Maybe you were there for the original episodes 60 years ago or saw them in syndication in the 80s, but The Jetsons cartoons remain iconic today. The show wasn’t the first to imagine jetpacks, flying cars, or moving sidewalks, but it gave Americans hope for the possibilities ahead.
For those children from the 60s or the 80s, the idea of a robot maid like Rosie might have sounded too good to be true. (How great would that have been for tackling childhood chores?) But now we have our choice of Roombas to mop or vacuum the floors, self-propelled electric lawn mowers, and even self-cleaning litterboxes.
How times have changed! Imagine what the next 60 years will bring.
As we’re watching the developments, it’s clear that the futurists of our day are interested in making the best of the modern world less wasteful, less expensive, and more efficient. And both industry and government have established benchmarks and best practices for improving how “clean” our processes are.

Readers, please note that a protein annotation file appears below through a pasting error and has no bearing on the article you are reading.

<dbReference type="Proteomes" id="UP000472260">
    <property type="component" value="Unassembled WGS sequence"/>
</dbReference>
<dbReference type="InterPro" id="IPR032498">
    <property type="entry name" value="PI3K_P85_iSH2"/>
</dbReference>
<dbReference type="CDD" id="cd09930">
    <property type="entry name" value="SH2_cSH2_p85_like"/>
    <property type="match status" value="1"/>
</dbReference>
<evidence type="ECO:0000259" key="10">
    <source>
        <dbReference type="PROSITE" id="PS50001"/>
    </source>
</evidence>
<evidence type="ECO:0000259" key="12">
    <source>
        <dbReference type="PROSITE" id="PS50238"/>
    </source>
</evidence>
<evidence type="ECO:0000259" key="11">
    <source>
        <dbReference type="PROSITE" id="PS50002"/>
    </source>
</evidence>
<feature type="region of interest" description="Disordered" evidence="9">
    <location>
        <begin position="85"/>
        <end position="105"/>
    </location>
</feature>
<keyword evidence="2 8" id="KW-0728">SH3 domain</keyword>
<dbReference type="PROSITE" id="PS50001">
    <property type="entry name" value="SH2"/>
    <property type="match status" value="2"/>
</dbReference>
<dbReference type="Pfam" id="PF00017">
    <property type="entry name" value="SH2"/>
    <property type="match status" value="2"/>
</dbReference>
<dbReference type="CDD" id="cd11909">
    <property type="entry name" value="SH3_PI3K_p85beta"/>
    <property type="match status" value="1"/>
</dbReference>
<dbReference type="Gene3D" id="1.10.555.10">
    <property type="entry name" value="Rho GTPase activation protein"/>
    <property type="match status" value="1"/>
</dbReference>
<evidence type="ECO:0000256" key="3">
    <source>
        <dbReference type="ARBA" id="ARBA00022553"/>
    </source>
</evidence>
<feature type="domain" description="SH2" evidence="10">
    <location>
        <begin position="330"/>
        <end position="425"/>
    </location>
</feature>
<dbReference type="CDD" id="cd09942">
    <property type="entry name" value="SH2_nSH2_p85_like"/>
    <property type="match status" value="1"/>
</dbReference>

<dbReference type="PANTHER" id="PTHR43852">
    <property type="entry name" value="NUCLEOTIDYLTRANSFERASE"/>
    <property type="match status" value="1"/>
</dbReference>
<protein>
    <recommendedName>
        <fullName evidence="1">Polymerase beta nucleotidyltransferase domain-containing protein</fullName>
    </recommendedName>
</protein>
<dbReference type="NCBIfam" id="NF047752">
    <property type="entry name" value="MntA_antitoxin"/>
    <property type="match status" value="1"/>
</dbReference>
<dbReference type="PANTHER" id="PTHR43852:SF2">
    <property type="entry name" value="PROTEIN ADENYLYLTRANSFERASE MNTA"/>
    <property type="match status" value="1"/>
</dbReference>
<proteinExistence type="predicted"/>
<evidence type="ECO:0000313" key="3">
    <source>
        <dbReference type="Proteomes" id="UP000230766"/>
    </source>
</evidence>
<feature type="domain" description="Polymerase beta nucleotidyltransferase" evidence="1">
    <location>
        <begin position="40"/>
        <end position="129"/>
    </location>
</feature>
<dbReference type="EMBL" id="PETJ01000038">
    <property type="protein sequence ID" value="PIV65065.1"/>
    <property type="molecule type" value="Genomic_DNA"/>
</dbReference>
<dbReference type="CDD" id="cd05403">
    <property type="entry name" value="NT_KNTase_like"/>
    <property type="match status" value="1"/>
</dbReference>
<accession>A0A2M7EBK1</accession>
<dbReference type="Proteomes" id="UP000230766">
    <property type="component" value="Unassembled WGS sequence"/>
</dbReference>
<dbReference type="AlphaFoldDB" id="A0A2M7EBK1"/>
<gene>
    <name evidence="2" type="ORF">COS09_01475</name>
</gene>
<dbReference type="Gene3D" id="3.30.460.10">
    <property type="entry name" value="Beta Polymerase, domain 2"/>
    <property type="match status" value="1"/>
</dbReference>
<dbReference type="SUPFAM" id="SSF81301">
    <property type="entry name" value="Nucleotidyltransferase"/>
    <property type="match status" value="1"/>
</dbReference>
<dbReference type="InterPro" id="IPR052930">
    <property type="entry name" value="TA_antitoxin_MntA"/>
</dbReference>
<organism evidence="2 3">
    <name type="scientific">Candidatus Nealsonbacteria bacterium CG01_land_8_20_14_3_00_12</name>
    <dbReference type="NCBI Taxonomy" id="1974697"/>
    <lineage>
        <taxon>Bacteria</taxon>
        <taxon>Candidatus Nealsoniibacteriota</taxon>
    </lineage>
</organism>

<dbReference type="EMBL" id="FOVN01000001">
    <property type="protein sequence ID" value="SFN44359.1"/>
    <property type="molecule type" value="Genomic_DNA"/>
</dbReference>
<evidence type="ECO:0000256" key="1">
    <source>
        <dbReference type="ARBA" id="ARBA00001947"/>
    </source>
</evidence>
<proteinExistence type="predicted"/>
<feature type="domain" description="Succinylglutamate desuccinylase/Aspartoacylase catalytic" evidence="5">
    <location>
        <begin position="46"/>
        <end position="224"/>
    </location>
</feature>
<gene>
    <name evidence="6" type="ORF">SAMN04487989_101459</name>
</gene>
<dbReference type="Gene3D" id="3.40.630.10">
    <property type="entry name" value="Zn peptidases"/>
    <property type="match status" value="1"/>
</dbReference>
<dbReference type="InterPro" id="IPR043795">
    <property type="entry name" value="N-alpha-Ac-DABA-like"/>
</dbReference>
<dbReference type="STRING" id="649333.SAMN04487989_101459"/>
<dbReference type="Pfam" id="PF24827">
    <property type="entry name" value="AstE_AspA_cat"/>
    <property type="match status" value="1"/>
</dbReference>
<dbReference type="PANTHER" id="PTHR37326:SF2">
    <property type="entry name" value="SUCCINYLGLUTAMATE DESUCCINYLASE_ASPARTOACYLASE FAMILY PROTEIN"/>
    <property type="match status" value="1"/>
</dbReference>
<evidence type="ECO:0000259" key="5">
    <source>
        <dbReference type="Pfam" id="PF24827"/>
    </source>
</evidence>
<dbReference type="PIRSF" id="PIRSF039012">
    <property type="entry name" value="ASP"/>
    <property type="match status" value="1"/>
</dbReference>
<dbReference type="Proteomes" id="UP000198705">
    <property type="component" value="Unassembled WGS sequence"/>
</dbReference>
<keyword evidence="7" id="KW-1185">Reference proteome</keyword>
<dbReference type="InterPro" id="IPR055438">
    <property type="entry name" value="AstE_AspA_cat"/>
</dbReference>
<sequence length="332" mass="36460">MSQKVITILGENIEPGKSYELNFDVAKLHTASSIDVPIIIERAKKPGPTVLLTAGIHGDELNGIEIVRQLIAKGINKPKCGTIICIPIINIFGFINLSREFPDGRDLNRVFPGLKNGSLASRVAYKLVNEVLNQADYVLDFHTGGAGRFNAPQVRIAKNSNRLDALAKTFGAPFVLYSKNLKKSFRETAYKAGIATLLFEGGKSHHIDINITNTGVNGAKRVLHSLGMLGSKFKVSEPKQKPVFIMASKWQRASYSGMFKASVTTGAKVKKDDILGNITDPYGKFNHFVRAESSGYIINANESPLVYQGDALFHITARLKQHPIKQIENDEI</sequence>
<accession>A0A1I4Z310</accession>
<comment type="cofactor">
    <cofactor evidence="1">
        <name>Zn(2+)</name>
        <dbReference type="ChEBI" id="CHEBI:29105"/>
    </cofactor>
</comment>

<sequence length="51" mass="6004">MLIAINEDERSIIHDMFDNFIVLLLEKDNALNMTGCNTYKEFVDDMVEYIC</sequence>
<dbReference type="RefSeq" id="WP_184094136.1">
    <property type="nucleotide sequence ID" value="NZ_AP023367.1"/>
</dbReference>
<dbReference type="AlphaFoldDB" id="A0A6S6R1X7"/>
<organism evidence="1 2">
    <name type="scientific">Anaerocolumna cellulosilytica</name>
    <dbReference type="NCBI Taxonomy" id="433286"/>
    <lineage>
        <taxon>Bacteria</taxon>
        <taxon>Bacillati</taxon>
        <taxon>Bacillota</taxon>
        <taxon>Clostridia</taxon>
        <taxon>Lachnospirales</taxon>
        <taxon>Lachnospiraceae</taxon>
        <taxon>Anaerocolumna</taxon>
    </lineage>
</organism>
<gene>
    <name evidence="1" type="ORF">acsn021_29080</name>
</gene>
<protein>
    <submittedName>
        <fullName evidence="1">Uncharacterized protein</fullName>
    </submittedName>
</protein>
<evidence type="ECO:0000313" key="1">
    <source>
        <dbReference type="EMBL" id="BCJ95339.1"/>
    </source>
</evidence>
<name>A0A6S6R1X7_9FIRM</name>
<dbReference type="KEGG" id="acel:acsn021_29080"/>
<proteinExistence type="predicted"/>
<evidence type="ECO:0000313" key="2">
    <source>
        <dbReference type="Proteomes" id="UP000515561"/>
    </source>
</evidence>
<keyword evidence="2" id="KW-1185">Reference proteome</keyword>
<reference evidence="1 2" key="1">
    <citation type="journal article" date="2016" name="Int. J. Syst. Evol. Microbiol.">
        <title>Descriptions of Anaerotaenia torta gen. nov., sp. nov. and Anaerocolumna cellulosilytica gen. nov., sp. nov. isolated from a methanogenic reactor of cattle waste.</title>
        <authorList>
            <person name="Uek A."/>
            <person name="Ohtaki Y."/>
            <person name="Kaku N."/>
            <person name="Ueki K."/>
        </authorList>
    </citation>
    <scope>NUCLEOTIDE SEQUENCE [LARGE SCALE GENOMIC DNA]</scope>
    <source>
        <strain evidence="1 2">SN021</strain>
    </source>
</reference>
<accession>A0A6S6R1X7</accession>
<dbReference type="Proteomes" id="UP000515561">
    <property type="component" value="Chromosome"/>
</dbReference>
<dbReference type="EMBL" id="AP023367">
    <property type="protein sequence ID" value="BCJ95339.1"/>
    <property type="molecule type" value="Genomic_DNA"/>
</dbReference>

Sectors in renewable energy, efficient energy systems, and more sustainable forms of transportation continue to grow all the time. For example, according to the U.S. Department of Energy, our country’s wind power capacity has increased 60% in the past five years, and solar capacity has grown a whopping 200% in that same span. The share of energy humans harness from these sources is likely to continue growing, especially given the U.S. goal for net-zero carbon emissions by 2050—a goal other nations also share.
It doesn’t take a crystal ball to imagine more solar panels or wind turbines in our future. We believe there are opportunities that merit a place on our Buy List or at least deserve a closer look in the coming years. It makes sense to find positions that will help us invest in materials needed in the near future.
For instance, we keep our eye on various raw materials: we won’t be building any Jetsons-style Skypad Apartments without them, right? We are also closely tracking the potential of electric vehicles. No personal jetpacks yet, but EVs are an innovation worth our attention.
We don’t need our world to be hyper-futuristic to enjoy the benefits of technology, energy, or transportation. And we’d like this lovely planet to still be here for our children and grandchildren and the generations beyond.
So where are the opportunities between where we live now and the Jetson home in Orbit City? We can strive to invest in the world we’d like to see.
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